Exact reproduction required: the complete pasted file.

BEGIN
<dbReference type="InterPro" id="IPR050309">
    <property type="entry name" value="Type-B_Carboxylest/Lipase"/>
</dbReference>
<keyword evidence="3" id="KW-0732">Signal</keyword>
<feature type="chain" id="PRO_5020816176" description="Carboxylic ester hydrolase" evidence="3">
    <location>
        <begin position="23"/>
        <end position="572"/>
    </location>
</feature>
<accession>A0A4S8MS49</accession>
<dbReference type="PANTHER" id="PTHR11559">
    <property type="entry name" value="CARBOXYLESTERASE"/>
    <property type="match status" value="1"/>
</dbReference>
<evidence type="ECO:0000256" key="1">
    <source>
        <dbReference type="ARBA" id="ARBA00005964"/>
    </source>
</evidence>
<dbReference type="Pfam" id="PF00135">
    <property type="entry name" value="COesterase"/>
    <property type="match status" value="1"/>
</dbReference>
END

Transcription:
<dbReference type="InterPro" id="IPR050309">
    <property type="entry name" value="Type-B_Carboxylest/Lipase"/>
</dbReference>
<keyword evidence="3" id="KW-0732">Signal</keyword>
<feature type="chain" id="PRO_5020816176" description="Carboxylic ester hydrolase" evidence="3">
    <location>
        <begin position="23"/>
        <end position="572"/>
    </location>
</feature>
<accession>A0A4S8MS49</accession>
<dbReference type="PANTHER" id="PTHR11559">
    <property type="entry name" value="CARBOXYLESTERASE"/>
    <property type="match status" value="1"/>
</dbReference>
<evidence type="ECO:0000256" key="1">
    <source>
        <dbReference type="ARBA" id="ARBA00005964"/>
    </source>
</evidence>
<dbReference type="Pfam" id="PF00135">
    <property type="entry name" value="COesterase"/>
    <property type="match status" value="1"/>
</dbReference>